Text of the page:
SAE Paper 97-0960: APPENDIX 3: Clarifications
- The existence of significant errors related
to restitution that are present in both the original CRASH (EDCRASH) and
original SMAC (EDSMAC) computer programs must be acknowledged. It is common
knowledge that the original CRASH (EDCRASH) program underestimates the
V in barrier crashes
by approximately 10 to 20% at 30 MPH and by a greater amount at lower speeds
as a result of the fact that restitution is completely ignored. The original
SMAC (EDSMAC) form of simulation of restitution is crude, with rarely changed
inputs, and it cannot rationally be expected to produce reliable and accurate
combinations of dimensional recovery and partial return of absorbed energy
for all vehicles under all collision conditions. In fact, its under-prediction
of structural recovery produces a similar range of underestimates of
Thus, the status quo regarding restitution effects in existing computer
programs is very difficult to defend on a logical basis.
- The ranges of errors (underestimates)
indicated in the paper for damage-based V
values from the original CRASH and SMAC programs, that are produced either
by a total neglect of restitution (CRASH) or by under-prediction of structural
recovery (SMAC) are intended to provide the reader with approximate measures
of the practical significance of the effects of restitution.
- On the basis of Figures 2, 6A, and A2
as well as the closely related SAE 861894 it should be clear that
is set to 1.000 whenever the calculated value exceeds 1.000. Therefore
any concern about an "infinite limit" for
- The modeled value of
at zero residual crush, is not necessarily equal to 1.000. Rather, it is
defined by equation (16):
Results of applications of equation (16) to test data
where the limiting value of
was substantially less than 1.00 are shown in Figures 13 and 14. In Figure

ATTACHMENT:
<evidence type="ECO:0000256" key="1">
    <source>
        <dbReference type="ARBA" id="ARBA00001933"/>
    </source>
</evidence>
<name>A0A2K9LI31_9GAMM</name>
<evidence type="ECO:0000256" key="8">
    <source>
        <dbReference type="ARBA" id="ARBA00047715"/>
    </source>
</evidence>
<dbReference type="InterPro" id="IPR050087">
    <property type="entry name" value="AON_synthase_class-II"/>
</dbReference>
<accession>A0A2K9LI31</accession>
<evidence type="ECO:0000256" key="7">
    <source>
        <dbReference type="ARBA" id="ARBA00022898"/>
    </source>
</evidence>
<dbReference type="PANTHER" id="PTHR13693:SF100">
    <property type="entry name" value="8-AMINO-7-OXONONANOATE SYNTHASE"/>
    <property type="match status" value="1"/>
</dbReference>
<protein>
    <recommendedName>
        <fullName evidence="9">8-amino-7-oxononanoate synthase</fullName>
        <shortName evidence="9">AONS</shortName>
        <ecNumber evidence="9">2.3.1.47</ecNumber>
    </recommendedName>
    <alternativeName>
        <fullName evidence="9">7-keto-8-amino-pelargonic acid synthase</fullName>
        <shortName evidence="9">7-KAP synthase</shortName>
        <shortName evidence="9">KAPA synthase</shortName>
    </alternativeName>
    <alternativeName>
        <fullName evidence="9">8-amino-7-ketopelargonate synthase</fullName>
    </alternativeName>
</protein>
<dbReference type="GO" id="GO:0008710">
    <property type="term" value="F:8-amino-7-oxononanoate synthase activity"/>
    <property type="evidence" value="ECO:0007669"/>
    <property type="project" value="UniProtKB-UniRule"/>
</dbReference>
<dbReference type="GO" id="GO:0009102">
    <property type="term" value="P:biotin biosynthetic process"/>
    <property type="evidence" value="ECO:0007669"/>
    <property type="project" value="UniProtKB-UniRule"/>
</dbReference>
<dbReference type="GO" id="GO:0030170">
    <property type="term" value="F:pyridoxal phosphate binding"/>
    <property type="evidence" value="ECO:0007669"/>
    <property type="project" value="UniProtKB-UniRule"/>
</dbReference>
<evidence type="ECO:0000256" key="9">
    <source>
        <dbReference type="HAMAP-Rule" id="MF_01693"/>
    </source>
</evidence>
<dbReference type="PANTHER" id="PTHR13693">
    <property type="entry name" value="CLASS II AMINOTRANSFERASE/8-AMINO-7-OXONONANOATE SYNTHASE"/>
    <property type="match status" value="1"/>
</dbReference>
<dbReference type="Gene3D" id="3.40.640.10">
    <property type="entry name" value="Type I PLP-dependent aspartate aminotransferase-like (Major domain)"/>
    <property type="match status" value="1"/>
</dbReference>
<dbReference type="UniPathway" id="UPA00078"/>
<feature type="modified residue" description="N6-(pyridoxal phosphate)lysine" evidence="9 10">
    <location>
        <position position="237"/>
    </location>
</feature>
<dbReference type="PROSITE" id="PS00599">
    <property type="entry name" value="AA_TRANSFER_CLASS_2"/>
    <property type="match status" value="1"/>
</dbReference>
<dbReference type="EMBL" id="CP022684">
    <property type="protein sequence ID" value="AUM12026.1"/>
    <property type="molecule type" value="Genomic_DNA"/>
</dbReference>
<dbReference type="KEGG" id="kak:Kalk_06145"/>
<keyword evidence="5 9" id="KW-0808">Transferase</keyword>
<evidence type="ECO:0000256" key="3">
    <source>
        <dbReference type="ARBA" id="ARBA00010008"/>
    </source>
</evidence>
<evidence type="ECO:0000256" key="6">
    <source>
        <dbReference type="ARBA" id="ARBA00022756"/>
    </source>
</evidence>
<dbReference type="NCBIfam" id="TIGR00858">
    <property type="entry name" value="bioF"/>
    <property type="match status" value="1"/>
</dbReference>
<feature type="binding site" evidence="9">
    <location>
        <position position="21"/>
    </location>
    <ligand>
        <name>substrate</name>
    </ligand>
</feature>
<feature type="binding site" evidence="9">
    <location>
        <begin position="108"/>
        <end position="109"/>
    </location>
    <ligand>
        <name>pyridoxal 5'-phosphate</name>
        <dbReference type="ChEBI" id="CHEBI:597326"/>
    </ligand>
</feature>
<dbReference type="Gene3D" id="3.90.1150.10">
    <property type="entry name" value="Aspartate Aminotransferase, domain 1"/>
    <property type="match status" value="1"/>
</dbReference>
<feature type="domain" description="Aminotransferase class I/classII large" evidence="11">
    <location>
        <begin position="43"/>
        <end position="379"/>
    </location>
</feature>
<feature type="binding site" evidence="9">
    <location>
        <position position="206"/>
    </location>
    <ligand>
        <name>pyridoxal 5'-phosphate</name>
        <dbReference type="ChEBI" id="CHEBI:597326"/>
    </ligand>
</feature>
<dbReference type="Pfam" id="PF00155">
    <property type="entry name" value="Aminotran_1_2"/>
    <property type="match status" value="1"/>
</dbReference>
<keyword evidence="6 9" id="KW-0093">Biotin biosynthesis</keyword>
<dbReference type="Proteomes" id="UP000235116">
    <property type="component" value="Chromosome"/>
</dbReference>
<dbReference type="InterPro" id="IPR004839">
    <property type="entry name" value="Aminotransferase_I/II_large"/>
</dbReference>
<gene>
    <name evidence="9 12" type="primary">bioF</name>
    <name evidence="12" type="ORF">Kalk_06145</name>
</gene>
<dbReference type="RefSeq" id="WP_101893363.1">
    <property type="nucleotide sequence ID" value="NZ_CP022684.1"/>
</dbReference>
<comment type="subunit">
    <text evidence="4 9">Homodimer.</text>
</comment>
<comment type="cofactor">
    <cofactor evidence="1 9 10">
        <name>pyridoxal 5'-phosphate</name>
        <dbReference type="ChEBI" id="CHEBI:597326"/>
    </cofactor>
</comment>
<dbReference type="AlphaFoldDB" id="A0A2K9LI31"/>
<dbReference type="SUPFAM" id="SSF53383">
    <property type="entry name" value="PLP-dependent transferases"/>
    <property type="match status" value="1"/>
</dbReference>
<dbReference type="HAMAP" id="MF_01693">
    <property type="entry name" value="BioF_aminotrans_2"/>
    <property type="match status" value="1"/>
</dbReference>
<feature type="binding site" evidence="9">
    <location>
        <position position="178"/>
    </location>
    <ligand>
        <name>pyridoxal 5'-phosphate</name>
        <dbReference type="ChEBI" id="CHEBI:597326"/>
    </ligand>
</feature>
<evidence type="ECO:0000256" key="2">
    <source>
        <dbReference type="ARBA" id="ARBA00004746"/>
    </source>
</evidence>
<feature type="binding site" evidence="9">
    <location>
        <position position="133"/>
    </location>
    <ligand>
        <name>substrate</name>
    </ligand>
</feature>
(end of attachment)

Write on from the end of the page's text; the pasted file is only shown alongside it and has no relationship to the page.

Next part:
13, the restitution coefficient for the Escort never exceeds 0.314. In
calculations related to Figure 13 performed by one reviewer the value of
set equal to 1.00.
- Energy is absorbed whether or not a structure
is elastic. It is the extent of return of the absorbed energy that distinguishes
elastic from inelastic behavior.
- The term "damage" in this paper
is used to refer to the generally accepted residual crush, as opposed to
any cosmetic disfigurement of "fragile body parts".
- The general form of the A,B crush coefficients
used in the CRASH(EDCRASH) program implies an effective elastic deformation
range, in terms of full dimensional recovery, equal to A/B.
- The lack of exact repeatability of individual
measurements in crash tests that are performed under identical test conditions
acts to produce ranges of measured responses rather than single values.
For this reason, rigorous measures of reconstruction accuracy must be based
on the mean experimental measurements for a given set of test conditions.
- Available experimental measurements of
restitution behavior over ranges of impact speed (e.g., Figures 12, 13,
and 14) include only single measured values at the individual test conditions.
Clearly, progress toward a rigorous and complete validation study is data-limited
at the present time.
We welcome any questions, comments, corrections
or requests for further information. We can be reached by e-mail at McHenry@mchenrysoftware.com
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